Month: January 2024

NEC3 adjudication enforcement case in Outer House of Court of Session

    This case concerned construction works at an electricity substation near Fort Augustus, a beautiful location at the southern end of Loch Ness. A dispute followed which considered aspects of the Parties’ NEC3 Engineering and Construction Contract (ECC) and the enforcement of an adjudicator’s decision.

    The works finished late and the respective assessments of the costs and delay by the Project Manager and the Contractor varied enormously. An adjudicator decided the dispute. His decision did not meet with Scottish Hydro’s agreement, and it refused to pay the £1.8m to UK Grid/Amey that the adjudicator had decided.

    The enforcement case in the Outer House of the Court of Session considered several issues concerning the adjudicator’s decision including the oft-travelled route of whether he had considered all the Parties’ arguments. The Judge didn’t accept Scottish Hydro’s allegation that the adjudicator had failed in this regard, saying that there was no need for the adjudicator to deal expressly with each argument put to him, provided that he deals with the arguments that are necessary and sufficient to establish the route by which he reached his decision.

    An interesting (NEC) footnote to this dispute is that the Parties cases used different methods of evaluating the delay caused by the various events. One relied on prospective analysis (as demanded literally by the ECC) and the other relied on retrospective analysis (as supported by case law from another jurisdiction and by many pragmatic delay assessors). The judge made no supportive nor critical comment on the two methods. So, we still await some more judicial comment on this subject which continues to polarise adjudicating parties in NEC contracts.

    The adjudicator made two cut and paste errors in his decision and I sympathise with him for this; it’s something that all us adjudicators hope to avoid. But interestingly neither party raised the errors under the slip rule, and the errors only became contentious in this litigation.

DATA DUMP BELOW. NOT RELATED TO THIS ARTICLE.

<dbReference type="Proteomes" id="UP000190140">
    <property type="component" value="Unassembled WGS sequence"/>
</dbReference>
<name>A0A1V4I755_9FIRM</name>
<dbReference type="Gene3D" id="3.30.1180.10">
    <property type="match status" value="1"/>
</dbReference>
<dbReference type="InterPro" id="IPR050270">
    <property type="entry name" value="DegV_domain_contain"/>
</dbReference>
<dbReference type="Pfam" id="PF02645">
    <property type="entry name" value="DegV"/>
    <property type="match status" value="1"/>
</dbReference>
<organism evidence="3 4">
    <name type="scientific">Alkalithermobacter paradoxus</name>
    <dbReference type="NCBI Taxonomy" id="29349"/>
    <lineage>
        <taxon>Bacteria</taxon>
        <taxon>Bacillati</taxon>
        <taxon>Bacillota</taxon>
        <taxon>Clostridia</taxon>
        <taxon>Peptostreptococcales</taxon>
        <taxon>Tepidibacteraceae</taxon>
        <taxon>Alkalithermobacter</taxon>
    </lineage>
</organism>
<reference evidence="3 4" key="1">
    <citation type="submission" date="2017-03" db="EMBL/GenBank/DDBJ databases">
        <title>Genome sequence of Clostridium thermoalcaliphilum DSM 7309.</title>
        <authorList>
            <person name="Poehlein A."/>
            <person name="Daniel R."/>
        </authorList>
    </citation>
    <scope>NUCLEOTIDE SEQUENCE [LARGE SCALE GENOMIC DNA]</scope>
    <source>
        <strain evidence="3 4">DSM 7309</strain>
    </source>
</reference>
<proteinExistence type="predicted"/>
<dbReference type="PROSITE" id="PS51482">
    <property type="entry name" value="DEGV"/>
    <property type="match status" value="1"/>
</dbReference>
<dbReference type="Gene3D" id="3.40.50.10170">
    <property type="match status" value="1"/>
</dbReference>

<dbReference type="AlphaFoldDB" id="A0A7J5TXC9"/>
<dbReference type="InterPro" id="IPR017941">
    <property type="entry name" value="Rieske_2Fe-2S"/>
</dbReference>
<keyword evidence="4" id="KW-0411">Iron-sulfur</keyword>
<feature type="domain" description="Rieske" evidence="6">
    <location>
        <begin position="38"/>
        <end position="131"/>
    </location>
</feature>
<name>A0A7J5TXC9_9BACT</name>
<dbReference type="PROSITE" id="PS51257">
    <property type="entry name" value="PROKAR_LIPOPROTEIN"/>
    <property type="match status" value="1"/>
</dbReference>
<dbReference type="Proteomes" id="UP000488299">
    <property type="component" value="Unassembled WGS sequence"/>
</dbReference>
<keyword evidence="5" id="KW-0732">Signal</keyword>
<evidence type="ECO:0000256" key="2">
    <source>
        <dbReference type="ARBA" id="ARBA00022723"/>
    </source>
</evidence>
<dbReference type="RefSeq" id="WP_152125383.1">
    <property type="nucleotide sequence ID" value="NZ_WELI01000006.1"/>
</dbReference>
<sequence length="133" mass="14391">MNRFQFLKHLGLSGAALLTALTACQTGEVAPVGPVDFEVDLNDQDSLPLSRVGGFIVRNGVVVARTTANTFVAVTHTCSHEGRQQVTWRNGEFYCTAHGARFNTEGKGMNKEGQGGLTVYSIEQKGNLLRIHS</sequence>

The first error referred to him saying that interest was due on £18m, rather than the £1.8m he had decided. His calculation was based on the correct amount of £1.8m.

    The second typo concerned his cutting and pasting from the ‘redress sought’ part of the Notice of Adjudication, a common approach by adjudicators to ensure that they answer the question put to them and thereby contribute to an enforceable decision. However, he failed to remove some of the superfluous text and ordered a payment of £1.8m, “or such other sum that the Adjudicator may decide…”

    The Judge dismissed Scottish Hydro’s arguments that the order was, “meaningless and unenforceable” and decided that the “reasonably informed reader…would have understood” what the adjudicator had decided notwithstanding the typos.

    This case seems not to have set any new precedents but provided useful reminders of existing procedure to those involved in adjudication.

    UK Grid Solutions Limited and Amey Power Services Limited v Scottish Hydro Electric Transmission plc [2024] CSOH 5
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